This week is the fourth anniversary of the shooting death of Michael Brown Jr. in Ferguson, Missouri, and the protests that spread across the nation after that tragedy.
In the years since Ferguson placed police behavior under the national microscope, confidence in the police has risen and plummeted. Overall mistrust in some communities is a constant, especially among African-Americans. And recent incidents of white people calling the police on black people for simply living their lives haven’t helped the situation.
Our nation is in the midst of a volatile moment, and it’s crucial ― literally a matter of life and death ― that we identify how we got here and how we can get out. I’m a former Salt Lake City police chief. I believe we should start with the officers.
In the last four years, we’ve learned an undeniable truth: America’s police departments do not always hire and retain the best officers. We have to make it easier to fire dangerous cops, the ones who pose a threat to communities and to the profession.
We have to make it easier to fire dangerous cops, the ones who pose a threat to communities and to the profession.
I believe the majority of officers across the nation are well intentioned and strive to keep the public safe. But their valuable contributions are overshadowed by instances of bad policing and by police departments’ inability to remove substandard officers.
Take the example of New York City’s police officer Daniel Pantaleo, the man responsible for the 2014 chokehold death of Eric Garner. Many would agree that Pantaleo, because he had a significant history of poor policing, should not have been working the day he approached Garner.
In 2014, ThinkProgress found that Pantaleo had seven disciplinary complaints and 14 individual allegations lodged against him, four of which were substantiated by an independent review board. He choked and killed Garner with a move that the NYPD does not permit officers to use.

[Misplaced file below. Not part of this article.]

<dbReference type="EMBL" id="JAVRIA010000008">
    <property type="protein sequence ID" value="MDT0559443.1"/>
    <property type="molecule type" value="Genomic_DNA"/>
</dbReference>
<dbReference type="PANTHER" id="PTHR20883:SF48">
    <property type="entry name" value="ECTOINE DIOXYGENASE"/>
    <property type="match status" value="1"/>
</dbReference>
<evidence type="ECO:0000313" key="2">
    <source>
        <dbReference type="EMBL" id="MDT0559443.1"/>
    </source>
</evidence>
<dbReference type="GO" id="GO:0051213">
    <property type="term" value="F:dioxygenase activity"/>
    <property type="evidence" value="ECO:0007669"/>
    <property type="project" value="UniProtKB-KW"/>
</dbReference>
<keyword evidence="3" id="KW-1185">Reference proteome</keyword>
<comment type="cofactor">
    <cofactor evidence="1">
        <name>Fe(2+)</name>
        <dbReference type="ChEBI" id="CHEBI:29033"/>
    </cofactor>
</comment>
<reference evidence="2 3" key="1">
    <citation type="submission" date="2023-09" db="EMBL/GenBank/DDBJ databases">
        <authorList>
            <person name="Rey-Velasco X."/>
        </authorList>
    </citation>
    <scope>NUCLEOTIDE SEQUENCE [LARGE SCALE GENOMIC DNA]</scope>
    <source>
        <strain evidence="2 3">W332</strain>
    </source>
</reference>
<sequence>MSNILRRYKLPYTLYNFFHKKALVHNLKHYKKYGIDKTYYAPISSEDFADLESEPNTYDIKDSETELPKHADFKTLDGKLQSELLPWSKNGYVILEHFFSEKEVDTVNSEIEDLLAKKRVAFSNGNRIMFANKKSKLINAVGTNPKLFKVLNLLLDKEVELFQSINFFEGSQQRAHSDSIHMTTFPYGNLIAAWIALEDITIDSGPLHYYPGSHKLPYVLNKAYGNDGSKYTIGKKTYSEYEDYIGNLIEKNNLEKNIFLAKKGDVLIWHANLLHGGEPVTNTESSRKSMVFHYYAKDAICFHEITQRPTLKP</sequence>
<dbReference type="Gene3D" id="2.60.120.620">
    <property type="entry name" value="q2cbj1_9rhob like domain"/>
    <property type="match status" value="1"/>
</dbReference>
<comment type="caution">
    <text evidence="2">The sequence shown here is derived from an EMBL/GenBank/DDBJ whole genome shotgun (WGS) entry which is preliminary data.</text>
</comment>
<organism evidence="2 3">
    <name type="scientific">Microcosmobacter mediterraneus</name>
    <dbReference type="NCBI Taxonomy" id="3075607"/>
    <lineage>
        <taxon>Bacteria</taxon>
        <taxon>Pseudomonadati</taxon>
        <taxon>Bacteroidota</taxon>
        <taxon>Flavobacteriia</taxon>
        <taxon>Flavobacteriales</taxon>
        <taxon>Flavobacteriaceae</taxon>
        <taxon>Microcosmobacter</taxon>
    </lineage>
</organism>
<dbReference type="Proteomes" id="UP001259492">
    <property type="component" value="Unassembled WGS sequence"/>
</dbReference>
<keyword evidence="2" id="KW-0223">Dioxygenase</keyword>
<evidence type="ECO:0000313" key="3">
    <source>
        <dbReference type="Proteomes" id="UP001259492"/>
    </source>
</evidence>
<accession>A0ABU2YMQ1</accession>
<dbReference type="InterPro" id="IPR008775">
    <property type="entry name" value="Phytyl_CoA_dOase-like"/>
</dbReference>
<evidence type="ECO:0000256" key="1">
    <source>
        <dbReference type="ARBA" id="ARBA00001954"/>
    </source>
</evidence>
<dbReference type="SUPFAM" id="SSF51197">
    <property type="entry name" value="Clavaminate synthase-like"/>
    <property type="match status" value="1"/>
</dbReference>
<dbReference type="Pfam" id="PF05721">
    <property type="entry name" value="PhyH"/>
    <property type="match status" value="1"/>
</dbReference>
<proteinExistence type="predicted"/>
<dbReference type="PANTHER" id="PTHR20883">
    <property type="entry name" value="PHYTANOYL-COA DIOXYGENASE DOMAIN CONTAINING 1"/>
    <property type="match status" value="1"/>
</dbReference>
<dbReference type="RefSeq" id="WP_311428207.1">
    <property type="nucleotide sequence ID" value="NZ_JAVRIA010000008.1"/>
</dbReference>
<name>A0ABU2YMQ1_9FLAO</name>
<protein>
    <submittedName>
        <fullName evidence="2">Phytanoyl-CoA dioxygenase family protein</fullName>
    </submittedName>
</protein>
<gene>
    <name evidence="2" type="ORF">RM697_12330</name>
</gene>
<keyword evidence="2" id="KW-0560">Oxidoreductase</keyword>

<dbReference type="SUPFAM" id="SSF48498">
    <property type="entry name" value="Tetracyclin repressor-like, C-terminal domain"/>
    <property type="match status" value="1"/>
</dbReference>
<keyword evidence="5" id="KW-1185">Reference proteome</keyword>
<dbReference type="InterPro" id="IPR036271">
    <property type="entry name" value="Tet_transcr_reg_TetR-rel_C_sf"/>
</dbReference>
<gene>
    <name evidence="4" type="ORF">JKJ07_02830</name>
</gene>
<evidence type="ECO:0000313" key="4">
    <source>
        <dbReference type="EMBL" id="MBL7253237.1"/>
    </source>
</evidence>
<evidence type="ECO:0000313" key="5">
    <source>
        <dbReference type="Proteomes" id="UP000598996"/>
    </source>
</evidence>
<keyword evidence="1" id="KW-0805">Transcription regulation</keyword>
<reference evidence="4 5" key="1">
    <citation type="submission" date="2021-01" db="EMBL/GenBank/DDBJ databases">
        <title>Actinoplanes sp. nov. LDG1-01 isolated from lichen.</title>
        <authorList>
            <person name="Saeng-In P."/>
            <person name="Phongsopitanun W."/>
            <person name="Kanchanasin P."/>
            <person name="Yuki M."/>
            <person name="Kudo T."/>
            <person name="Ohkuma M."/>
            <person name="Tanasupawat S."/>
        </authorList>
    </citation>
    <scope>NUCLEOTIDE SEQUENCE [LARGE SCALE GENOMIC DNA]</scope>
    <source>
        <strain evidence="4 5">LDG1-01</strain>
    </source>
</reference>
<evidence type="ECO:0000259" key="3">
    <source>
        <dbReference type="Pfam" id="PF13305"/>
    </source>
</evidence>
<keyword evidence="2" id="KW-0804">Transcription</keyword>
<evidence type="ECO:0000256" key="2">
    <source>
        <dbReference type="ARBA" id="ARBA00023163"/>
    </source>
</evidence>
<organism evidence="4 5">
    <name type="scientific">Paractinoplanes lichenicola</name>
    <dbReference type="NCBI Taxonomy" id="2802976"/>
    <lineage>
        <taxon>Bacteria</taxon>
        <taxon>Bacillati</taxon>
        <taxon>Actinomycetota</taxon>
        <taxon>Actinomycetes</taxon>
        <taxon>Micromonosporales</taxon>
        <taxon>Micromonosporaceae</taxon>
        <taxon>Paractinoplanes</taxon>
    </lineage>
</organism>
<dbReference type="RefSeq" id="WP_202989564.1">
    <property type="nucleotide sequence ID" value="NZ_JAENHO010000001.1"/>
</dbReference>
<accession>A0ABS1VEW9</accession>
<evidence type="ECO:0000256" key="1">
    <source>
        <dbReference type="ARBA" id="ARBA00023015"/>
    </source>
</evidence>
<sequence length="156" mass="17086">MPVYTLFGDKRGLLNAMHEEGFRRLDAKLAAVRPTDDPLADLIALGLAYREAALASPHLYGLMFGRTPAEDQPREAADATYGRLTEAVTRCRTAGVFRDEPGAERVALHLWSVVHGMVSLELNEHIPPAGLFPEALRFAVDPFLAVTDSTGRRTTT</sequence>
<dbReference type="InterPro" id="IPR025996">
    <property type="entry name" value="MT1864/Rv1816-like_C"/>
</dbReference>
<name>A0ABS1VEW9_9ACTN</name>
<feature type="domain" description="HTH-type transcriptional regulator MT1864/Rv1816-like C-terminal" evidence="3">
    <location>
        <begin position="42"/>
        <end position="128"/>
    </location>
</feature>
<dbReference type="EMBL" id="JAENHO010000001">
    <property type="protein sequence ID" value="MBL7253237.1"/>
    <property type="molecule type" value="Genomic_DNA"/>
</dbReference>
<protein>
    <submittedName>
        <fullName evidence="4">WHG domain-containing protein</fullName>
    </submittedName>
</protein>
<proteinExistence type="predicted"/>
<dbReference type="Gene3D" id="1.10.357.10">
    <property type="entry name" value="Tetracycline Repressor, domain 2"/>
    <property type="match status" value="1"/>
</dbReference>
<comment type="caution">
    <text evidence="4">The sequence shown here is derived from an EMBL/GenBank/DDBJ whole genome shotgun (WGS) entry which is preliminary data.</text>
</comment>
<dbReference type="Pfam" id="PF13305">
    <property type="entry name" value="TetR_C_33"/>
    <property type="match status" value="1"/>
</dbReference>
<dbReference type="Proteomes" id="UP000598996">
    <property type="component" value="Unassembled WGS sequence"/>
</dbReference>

Cleveland police officer Timothy Loehmann should have been kept off the streets too. If he had been, 12-year-old Tamir Rice might still be alive. Despite the fact that Loehmann lied on his job application, had a record of insubordination on the job and had a letter in his personnel file saying he had “an inability to emotionally function,” he was allowed to leave one police department in Ohio and join another.
We need to make immediate changes to ensure that bad police officers don’t stay on the job, as Loehmann and Pantaleo did. Because of collective bargaining and municipal statutes that value officer security over the public good, police chiefs often have a difficult time firing officers, even when there’s a track record of poor policing. To remedy this, police departments should write independent policies and codes that set a higher bar than the criminal code.
Additionally, officials should hold their officers accountable through clear employment processes that won’t get caught in red tape and will allow leaders to take swift action. Right now, pushback from police advocates and employment statutes favoring police unions can make this process slower than reformers in the police community care to admit. Labor contracts, instead of being tailored to the needs and desires of the officers, should be aligned with social justice and community concerns. This would prevent police departments from using labor contracts and fear of litigation as excuses to keep bad officers on the street.
Because of collective bargaining statutes that value officer security over the public good, police chiefs often have a difficult time firing dangerous officers.
America’s police departments should also require that all applicants sign waivers permitting their potential employer to check their law enforcement background before hiring. This simple practice could prevent the rehiring of bad officers.
True policing reform should be about transforming police departments from the inside out. We need better officers on the street, fewer bad officers in our departments and a national policy that would hold every officer in every city, state and region accountable.
We know what happens when we fail at police reform. Lives are ended. Too often, they are black lives. Community outrage ensues, and the crisis of law enforcement legitimacy deepens.
The events of Ferguson and the years of subsequent protests have shifted the national consciousness, but they haven’t yet yielded enough concrete results. In the four years since Michael Brown Jr. was killed and in the almost 30 years since I became a police officer, barely anything has changed. We cannot go on like this. There’s so much work to be done, and making it easier to fire dangerous cops is a good place to start.
Chief Burbank is the vice president of strategic partnerships at the Center for Policing Equity. He is a former chief of the Salt Lake City Police Department.